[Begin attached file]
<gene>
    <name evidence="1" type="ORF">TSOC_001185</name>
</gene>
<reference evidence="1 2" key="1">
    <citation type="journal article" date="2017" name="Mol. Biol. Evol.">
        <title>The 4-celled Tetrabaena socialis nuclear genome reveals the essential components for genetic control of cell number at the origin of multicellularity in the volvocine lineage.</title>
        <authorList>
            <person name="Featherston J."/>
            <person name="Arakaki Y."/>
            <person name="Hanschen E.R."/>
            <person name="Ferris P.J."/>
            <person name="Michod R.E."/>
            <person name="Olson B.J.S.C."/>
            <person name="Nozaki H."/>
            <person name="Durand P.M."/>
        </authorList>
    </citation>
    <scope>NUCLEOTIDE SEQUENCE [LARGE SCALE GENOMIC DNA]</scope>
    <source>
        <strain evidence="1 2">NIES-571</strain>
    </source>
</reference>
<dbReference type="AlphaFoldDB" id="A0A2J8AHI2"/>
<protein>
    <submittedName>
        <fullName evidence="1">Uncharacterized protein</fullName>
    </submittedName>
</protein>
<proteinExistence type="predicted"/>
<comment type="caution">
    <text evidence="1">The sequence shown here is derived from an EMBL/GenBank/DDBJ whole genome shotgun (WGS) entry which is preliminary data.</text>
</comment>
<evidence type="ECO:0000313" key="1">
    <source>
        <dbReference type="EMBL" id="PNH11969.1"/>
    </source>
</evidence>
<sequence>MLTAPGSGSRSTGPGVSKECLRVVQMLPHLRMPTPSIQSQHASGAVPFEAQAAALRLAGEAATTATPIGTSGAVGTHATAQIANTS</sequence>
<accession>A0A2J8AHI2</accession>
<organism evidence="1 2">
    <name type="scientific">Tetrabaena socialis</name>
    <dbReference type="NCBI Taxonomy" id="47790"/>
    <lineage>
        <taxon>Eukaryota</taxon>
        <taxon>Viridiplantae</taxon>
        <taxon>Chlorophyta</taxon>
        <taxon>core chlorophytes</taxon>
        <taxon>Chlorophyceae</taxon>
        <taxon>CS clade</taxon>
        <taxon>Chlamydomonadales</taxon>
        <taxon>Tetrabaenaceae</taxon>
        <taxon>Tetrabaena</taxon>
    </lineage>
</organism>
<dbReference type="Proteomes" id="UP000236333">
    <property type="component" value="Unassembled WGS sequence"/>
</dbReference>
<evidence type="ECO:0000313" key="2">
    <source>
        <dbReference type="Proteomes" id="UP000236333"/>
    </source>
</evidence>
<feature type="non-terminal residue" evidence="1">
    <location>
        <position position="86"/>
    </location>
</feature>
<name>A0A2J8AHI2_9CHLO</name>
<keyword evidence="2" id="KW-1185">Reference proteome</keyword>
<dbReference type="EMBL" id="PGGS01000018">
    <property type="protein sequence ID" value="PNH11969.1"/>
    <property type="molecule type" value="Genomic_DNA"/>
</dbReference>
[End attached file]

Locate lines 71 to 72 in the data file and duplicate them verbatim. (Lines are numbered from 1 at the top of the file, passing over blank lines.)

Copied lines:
    <property type="protein sequence ID" value="PNH11969.1"/>
    <property type="molecule type" value="Genomic_DNA"/>